I learned at a young age to take a software’s recommendations with a grain of salt. My best friend and I took a high school career assessment program together. Since we both enjoyed math and science, we expected similar career suggestions. The software told him he could be a professor or engineer — it told me to be a chef or cosmetics saleswoman. When I asked my guidance counsellor about the results, I was told, “Computers don’t make mistakes.”
Obviously, the programmer who coded that career software embedded specific careers for women and others for men — an example of AI software with built-in bias. Today, AI technology is more complicated but still trained by programmers. If AI is trained with biased data, it delivers biased decisions.
AI acquires its bias from public opinion. I work to change the bias people encounter in AI software, but it has become my lifelong mission to work even harder to transform bias in the people around me.
I can’t count the times I’ve been told, “But you don’t look like an engineer.” To that, I say, “What does an engineer look like?” I may not look like it, but I was the first woman to work my way up from visiting to tenured professor in the Electrical and Computer Engineering Department at Tufts University.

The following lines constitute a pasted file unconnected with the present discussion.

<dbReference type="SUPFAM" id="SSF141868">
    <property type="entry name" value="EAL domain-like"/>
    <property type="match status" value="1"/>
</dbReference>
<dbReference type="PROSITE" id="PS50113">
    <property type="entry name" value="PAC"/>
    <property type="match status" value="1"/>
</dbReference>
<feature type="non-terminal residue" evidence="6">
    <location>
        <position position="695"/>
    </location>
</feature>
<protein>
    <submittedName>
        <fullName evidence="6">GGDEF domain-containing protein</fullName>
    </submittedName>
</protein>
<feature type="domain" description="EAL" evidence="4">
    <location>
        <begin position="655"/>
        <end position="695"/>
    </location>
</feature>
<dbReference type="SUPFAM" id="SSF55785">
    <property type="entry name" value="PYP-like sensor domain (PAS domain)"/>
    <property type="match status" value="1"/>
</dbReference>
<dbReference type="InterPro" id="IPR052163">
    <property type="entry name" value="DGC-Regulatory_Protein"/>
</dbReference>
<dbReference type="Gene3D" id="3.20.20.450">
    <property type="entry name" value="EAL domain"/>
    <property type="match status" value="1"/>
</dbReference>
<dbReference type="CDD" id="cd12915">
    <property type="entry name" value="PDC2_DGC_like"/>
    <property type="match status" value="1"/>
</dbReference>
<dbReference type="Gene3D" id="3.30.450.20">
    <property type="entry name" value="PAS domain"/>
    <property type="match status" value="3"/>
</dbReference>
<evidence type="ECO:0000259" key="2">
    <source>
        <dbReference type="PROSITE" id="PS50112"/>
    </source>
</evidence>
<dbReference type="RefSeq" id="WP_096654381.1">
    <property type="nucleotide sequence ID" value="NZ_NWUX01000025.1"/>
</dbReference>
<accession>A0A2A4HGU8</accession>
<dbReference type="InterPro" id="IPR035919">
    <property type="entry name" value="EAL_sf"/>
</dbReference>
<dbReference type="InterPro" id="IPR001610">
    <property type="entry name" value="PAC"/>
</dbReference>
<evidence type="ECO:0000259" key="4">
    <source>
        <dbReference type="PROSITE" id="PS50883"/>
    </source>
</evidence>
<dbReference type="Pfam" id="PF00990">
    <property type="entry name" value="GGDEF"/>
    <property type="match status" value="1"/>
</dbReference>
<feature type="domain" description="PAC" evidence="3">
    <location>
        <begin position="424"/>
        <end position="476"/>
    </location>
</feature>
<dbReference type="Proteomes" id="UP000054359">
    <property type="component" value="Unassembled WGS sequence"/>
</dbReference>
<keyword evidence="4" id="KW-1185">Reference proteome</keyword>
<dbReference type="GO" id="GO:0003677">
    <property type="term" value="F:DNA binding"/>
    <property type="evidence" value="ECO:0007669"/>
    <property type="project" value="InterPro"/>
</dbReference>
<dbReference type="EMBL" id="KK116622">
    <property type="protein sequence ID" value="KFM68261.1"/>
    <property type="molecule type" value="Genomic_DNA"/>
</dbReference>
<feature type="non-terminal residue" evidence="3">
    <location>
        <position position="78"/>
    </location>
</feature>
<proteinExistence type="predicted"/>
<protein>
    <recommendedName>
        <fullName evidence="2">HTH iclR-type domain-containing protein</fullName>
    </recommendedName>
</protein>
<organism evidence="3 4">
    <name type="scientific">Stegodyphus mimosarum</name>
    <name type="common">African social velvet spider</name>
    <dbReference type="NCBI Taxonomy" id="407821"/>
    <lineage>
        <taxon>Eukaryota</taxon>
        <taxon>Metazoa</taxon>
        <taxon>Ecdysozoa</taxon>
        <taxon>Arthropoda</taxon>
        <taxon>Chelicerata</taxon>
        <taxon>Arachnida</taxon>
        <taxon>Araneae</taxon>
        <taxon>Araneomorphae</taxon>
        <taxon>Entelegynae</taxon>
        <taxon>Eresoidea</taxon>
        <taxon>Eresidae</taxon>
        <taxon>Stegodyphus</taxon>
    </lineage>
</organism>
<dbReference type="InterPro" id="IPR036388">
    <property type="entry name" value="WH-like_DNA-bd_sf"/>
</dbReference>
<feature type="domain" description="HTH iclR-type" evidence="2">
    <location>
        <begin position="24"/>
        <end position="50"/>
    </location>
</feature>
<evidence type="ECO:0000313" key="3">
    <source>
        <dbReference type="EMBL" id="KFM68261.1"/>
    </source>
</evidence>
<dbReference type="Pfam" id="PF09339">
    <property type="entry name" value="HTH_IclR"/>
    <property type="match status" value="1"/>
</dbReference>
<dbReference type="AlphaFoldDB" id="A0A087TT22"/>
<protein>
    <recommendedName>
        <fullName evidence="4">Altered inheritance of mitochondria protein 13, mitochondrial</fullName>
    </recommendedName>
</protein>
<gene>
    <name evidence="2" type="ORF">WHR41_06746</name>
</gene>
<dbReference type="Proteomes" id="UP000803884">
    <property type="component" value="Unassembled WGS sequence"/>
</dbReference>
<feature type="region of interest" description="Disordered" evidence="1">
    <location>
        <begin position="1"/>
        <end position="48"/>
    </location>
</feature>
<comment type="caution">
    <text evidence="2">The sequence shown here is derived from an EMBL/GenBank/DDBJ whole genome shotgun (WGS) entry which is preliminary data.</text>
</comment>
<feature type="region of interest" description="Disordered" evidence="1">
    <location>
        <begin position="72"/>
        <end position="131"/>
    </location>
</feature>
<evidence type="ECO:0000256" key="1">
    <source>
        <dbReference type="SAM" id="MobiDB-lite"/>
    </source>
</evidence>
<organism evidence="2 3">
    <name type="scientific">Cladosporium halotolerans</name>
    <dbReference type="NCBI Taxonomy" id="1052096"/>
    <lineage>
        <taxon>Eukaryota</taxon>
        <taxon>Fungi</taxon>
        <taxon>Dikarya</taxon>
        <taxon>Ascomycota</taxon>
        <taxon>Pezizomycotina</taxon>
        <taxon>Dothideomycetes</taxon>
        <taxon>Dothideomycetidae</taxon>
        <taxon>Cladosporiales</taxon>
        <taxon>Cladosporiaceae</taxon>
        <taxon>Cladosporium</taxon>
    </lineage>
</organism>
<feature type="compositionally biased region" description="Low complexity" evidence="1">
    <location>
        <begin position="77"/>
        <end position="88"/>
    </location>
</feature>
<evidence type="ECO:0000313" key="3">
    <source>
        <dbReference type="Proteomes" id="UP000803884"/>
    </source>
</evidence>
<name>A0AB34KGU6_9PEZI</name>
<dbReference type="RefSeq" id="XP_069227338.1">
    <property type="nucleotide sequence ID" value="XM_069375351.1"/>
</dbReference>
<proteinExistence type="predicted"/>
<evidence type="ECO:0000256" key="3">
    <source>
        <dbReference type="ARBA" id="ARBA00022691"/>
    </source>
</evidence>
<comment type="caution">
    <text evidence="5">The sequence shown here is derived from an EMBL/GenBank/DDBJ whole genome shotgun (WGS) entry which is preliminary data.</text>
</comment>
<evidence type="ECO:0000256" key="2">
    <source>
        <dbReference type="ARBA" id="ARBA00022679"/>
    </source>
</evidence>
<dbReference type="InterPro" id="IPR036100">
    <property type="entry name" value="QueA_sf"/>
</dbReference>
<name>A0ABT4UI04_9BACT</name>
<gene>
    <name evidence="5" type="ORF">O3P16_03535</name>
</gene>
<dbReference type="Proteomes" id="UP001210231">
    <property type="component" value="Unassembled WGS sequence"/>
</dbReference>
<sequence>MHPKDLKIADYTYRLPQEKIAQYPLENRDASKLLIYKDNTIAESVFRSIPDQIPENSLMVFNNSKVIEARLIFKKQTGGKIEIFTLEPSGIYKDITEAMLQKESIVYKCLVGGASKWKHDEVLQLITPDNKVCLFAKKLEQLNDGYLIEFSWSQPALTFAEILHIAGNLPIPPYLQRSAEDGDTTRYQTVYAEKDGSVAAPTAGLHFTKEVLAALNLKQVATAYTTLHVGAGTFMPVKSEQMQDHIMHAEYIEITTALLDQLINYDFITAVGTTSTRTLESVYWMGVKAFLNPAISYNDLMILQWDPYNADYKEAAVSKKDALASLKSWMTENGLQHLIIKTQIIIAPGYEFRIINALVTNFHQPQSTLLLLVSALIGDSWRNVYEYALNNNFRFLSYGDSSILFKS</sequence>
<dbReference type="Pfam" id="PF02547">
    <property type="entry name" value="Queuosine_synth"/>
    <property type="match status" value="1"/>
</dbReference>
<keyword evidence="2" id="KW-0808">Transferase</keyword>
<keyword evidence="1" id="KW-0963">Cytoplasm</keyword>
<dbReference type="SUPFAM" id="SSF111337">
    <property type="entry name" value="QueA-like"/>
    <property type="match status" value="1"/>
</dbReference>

To change bias in AI software, we need to have more diversity in the data used in training AI databases and standards similar to an “FDA approval for AI”. Increasing women and people of color in Science, Technology, Engineering and Mathematics in leadership positions and holding current leaders responsible for the implications of technology are two steps in the right direction. Technology, such as AI, is changing our world, but we must ensure we’re changing it for the better.